Standard Interpretations - Table of Contents|
| Standard Number:||1910.1200(f)(5)(ii)|
October 15, 1986
Mr. Larry L. Thomas
National Paint and
1500 Rhode Island Avenue, N.W.
Washington, D.C. 20005
Dear Mr. Thomas:
This is in response to your letters dated July 10, August 7, September 2, and September 9, relating to the labeling provisions of the Hazard Communication Standard (HCS), 29 CFR 1910.1200, and relevant Occupational Safety and Health Administration (OSHA) interpretations and guidelines.
The central concern of your letters is with the guidance OSHA has provided to its compliance staff with respect to the provision of the HCS requiring "appropriate hazard warnings on labels. More specifically, in your September 9 letter you argue that the general guidance concerning the inclusion of target organ effects on labels affixed to shipped containers--
...cannot be implemented nor can OSHA fairly enforce these requirements unless a uniform, scientifically valid protocol is established that sets forth the level of evidence that would trigger an appropriate hazard warning.At the same time, you express the view that "... target organ health effect language should be placed on the label, where appropriate." You indicate that your organization is working with ANSI to develop a protocol. Finally, you seek a "stay" of any enforcement of target organ labeling pending the development and acceptance of such protocol.
I want to assure you that I have given careful consideration to your arguments. My views are as follows. There is virtual consensus that the HCS is perhaps the most significant and far-reaching regulatory action ever taken by OSHA. A number of features contribute to the singular importance of the HCS. Among those features is the responsibility placed on the chemical producer to evaluate, on a continuing basis, the wide array of data and information that becomes available with respect to the hazards associated with the chemicals produced. It is then the producer's and each covered employer's responsibility to make determinations concerning how best to incorporate the evaluation results into an effective hazard communication program. While the basic elements of a hazard communication program are set forth in the HCS, the obligation for determining how to carry out the program rests with individual producers and employers, taking into account their particular needs and situations.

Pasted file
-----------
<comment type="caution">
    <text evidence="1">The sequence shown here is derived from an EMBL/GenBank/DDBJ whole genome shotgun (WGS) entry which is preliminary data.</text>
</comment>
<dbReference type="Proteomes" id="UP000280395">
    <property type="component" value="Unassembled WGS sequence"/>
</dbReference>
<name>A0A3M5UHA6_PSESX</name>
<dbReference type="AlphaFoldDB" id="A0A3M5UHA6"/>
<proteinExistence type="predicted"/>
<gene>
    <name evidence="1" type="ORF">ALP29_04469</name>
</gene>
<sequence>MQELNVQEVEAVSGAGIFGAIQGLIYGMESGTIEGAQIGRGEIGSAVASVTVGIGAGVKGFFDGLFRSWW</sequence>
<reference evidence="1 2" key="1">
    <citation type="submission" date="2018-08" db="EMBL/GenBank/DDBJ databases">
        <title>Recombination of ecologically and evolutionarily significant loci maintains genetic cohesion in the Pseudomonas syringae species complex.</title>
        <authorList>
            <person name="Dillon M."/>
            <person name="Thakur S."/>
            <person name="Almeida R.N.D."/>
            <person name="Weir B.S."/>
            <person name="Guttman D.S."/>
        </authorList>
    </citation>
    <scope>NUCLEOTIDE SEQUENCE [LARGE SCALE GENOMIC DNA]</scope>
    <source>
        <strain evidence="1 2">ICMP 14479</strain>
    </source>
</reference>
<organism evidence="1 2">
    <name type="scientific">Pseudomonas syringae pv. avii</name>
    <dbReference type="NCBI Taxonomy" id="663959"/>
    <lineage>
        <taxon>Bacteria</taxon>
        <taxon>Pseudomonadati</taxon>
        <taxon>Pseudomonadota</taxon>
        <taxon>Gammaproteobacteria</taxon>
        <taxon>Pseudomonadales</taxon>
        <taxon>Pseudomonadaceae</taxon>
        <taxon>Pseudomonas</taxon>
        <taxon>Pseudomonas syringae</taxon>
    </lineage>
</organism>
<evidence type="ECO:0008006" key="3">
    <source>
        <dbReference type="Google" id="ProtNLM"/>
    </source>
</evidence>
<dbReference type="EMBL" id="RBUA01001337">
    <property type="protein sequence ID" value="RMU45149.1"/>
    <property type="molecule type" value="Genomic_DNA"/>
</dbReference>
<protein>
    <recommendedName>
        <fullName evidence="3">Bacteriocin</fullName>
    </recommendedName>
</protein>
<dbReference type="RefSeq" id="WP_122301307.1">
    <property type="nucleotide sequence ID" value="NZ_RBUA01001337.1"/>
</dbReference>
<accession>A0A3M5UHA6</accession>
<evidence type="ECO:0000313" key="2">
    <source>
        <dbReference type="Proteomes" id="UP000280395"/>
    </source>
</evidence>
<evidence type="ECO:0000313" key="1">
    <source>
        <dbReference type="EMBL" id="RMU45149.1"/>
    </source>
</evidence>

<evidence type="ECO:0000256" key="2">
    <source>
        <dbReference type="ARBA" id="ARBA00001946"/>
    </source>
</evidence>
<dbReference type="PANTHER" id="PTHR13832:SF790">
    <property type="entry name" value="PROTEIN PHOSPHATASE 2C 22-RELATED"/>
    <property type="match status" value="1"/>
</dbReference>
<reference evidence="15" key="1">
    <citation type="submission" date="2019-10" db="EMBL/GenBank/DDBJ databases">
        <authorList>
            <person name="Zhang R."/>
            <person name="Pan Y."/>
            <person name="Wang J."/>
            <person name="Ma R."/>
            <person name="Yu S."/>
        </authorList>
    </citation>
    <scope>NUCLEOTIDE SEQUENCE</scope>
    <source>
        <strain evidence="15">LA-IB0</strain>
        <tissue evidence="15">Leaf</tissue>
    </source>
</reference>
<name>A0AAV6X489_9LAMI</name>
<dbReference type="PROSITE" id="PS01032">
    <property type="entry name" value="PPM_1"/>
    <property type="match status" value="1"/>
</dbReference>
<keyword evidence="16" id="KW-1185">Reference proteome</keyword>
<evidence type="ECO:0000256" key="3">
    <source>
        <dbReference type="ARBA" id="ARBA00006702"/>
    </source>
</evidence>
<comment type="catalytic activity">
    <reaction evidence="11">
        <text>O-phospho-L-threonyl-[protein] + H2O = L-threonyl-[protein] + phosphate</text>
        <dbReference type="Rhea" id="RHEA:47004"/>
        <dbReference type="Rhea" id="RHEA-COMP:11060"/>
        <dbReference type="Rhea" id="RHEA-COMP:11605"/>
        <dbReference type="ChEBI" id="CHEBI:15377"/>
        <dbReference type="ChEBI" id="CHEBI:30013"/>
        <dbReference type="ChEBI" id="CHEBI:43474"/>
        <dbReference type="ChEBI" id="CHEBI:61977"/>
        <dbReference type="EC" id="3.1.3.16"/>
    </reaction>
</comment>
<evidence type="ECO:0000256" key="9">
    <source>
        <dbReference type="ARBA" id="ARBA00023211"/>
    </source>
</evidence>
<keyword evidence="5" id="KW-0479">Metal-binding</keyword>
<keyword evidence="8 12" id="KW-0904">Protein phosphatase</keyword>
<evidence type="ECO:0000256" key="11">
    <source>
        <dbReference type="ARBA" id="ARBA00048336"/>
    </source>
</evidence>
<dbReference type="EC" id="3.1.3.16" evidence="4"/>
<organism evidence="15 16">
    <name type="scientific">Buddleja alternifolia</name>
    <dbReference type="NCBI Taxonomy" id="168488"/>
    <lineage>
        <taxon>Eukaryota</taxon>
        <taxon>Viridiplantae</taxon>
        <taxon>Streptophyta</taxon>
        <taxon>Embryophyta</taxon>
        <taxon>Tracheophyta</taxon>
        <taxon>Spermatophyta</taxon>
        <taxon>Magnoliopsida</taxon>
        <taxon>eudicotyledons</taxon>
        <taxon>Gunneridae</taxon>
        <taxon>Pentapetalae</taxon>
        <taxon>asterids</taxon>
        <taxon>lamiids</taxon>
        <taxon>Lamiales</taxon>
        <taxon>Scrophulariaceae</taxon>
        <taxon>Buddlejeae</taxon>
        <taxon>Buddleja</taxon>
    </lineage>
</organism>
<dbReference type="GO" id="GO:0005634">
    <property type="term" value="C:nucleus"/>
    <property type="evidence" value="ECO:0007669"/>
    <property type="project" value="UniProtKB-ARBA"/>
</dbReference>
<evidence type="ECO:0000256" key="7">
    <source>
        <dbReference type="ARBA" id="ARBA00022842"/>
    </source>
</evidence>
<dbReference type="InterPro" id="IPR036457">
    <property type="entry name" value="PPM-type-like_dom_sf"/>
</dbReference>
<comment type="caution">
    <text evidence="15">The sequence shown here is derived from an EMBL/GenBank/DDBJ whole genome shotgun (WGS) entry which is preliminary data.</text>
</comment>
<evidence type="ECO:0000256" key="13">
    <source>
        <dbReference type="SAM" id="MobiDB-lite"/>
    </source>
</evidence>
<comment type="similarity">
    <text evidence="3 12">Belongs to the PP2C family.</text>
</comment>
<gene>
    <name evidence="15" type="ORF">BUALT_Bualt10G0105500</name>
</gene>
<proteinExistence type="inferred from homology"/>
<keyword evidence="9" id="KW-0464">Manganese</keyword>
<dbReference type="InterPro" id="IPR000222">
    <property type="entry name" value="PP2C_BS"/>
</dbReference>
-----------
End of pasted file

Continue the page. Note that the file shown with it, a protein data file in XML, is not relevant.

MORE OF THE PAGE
It is precisely this performance orientation, which necessarily results in a relatively heavy responsibility being placed on chemical producers and employers to make difficult evaluations and judgments, that permits the HCS to be a flexible, dynamic standard, capable of keeping up with the ever-changing chemical work environment. It is also this performance quality that raises difficult compliance issues for employers and makes consistent enforcement particularly challenging for the agency.